Skip to main content

And With Your Spirit

Have you heard the news?  There is a new Mass translation coming to a parish near you this Advent.  Websites abound with the new translations, descriptions and rationale behind the changes.  I’ve seen cheat sheets for purchase and recently downloaded a new iPhone app, “The New Mass” for explanation on the go. We've recently reviewed the Ascension Press booklet, "Guide to the New Translation."

Logically, I completely understand why we have a new English translation.  In fact, I was surprised to learn that until now English-speaking countries differ in their Mass translations. I wrongly assumed the words of the Mass were the same across the English-speaking world.

I love the idea that this new translation recaptures the beauty and accuracy of the original Latin Mass translation.  For those who remember the Latin Mass from pre-Vatican II, you might recognize the reflection of the Latin in the new English translation.   Because the change in the Mass over four decades ago was much more substantial than now, this new translation might not seem as shocking.

For us post Vatican II babies, implementing this new translation might be more difficult.  In my life, the words to the Mass have remained relatively unchanged.  The prayers and responses are etched in my brain since childhood.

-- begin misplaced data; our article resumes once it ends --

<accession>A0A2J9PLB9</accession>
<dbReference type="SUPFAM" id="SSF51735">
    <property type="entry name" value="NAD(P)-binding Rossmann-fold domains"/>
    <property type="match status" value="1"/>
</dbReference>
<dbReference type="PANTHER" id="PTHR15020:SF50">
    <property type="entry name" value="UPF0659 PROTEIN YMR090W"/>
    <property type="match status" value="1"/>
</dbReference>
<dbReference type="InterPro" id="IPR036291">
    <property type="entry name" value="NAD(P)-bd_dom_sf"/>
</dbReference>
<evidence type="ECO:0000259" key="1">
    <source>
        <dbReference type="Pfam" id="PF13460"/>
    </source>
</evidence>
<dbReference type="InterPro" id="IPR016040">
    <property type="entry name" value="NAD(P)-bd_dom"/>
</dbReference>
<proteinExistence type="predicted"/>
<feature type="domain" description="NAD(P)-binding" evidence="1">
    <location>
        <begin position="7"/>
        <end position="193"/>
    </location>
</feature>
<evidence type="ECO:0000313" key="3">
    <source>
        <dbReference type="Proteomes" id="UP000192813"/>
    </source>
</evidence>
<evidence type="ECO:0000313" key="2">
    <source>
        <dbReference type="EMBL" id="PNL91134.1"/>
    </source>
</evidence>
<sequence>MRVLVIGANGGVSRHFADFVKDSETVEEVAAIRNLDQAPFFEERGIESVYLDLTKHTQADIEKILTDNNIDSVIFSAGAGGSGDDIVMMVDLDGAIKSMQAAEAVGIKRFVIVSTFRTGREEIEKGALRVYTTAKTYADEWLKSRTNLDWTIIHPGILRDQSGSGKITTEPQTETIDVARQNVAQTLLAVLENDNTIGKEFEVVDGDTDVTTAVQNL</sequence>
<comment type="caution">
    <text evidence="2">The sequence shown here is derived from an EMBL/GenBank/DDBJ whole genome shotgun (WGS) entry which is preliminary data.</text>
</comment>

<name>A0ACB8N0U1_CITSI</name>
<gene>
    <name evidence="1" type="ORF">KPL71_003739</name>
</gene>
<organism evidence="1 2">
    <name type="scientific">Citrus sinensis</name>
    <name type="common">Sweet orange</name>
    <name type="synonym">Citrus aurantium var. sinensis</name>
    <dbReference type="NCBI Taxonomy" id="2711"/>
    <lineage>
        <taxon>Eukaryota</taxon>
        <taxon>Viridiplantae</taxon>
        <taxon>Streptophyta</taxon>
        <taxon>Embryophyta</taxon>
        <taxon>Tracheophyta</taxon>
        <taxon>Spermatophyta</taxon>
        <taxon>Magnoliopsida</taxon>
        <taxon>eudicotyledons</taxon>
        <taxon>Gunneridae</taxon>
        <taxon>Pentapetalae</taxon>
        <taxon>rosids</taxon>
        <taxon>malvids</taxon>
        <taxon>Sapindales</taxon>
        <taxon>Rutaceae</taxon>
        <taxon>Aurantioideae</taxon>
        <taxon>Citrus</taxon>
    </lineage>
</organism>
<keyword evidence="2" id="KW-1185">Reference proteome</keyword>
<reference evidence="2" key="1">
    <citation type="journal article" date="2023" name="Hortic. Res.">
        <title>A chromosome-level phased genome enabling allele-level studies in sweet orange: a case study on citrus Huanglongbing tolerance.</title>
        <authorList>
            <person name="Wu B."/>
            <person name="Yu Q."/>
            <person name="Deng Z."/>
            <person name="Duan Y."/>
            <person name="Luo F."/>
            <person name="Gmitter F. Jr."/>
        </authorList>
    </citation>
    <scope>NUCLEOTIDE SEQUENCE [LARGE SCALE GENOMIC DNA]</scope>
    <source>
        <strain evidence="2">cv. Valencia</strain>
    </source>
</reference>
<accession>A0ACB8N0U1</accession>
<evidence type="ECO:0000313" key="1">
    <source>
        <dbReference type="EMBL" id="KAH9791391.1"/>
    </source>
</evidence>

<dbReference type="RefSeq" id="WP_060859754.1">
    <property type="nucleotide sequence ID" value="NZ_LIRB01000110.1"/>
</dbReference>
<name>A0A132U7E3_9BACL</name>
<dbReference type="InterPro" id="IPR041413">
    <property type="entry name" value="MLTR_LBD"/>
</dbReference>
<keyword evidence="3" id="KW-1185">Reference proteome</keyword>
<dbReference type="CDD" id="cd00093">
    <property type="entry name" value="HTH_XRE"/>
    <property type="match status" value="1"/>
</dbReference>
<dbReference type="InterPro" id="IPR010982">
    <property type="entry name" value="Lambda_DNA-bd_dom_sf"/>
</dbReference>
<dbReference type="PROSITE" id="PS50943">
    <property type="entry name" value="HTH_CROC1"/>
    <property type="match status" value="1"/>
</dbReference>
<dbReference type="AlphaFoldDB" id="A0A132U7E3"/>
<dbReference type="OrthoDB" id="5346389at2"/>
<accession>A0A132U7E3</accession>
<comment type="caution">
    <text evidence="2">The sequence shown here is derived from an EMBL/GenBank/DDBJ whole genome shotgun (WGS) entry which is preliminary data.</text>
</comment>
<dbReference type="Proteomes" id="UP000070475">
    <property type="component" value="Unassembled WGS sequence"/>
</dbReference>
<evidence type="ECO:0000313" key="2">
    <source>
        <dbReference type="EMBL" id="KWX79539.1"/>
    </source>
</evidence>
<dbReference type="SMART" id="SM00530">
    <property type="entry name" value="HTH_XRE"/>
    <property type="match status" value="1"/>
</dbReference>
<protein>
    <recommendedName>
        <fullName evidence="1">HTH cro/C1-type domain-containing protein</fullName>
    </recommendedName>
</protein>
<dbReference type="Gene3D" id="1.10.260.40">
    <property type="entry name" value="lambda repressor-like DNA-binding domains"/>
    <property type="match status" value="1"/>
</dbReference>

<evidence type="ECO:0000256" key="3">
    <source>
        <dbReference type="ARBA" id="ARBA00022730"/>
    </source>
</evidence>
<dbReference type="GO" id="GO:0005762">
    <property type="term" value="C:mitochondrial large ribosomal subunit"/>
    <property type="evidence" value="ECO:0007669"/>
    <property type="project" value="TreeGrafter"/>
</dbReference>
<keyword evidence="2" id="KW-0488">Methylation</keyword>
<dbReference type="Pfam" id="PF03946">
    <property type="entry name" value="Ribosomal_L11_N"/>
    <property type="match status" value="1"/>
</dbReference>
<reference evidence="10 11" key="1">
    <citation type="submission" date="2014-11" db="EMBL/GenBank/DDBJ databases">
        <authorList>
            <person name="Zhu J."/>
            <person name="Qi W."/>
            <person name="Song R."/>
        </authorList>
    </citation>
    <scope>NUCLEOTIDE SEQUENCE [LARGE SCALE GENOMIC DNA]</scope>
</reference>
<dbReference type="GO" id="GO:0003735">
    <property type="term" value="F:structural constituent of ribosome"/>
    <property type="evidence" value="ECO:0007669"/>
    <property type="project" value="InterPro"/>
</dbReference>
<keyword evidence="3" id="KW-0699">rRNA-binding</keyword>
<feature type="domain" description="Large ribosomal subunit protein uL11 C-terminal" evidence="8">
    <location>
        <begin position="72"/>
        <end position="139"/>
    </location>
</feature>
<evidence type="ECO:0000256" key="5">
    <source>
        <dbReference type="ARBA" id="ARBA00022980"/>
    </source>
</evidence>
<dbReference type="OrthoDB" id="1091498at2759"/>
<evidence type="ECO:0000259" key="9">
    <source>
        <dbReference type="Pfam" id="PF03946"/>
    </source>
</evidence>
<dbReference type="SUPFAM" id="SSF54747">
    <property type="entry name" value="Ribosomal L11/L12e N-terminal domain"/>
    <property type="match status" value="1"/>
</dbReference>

Reading through the coming changes, I find myself apprehensive about saying “And With Your Spirit” rather than “And Also With You.”   And the word “consubstantial” now appears in the Nicene Creed?  I needed a dictionary to figure out that it means, “of the same substance” and a theologian to discover it more accurately describes the relationship between God the Father and God the Son. 

My eyes well up with tears at every Mass when I am called upon to say these words, “Lord, I am not worthy to receive you, but only say the word and I shall be healed.”  It is a humble, personal moment before God when I ask for His grace so I can receive Him in the Eucharist.  These precious words are replaced in the new translation with a prayer quoting the centurion in Mt 8:8 when he asks Jesus to heal his servant.  Reading through the new Mass translation I find myself praying, asking God to aid me in connecting with the new words. “Lord, I am not worthy that you should enter under my roof, but only say the word and my soul shall be healed.”  This new phrasing is to remind us to emulate the centurion's humility and faith before God.

We have several months to learn, understand, and become comfortable with the changes coming in the new Mass translation.  I am confident that God has blessed this new translation and the new words will bring me closer to God through the Mass in ways I cannot predict.   It is my prayer that we embrace the new Roman Missal with enthusiasm, to learn more about the Mass and be drawn closer to Christ during this time of implementation.

For more details, explanations and examples on the translation visit the USCCB site – Roman Missal, or Our Sunday Visitor’s The Roman Missal Blog.

Receive New Blog Posts by Email

* indicates required

Connect on Social